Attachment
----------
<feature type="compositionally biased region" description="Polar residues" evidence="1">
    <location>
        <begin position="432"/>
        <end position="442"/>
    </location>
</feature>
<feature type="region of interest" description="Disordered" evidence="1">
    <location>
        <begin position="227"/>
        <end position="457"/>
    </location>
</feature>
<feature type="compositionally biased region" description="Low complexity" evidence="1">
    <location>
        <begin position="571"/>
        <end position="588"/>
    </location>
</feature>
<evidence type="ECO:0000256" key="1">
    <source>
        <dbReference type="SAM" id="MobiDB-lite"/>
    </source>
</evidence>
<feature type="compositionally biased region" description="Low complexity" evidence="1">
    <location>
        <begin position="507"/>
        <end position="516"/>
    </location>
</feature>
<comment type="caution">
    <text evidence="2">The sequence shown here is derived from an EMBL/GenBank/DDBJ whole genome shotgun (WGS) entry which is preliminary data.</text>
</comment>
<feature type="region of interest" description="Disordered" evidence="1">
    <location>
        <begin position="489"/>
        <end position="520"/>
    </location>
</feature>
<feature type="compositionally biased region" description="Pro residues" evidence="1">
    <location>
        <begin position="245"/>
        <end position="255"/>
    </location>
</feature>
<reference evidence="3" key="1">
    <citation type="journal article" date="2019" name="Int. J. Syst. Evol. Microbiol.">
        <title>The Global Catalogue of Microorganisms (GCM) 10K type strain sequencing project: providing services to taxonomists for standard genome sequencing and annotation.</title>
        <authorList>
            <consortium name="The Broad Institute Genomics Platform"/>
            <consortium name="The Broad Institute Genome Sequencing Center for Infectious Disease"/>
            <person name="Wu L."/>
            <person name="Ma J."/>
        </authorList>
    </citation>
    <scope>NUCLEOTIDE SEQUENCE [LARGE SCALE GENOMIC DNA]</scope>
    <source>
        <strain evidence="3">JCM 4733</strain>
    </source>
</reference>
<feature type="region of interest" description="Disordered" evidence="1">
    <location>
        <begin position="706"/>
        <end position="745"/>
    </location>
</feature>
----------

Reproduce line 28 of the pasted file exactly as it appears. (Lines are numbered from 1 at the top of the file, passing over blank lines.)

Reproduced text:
    </location>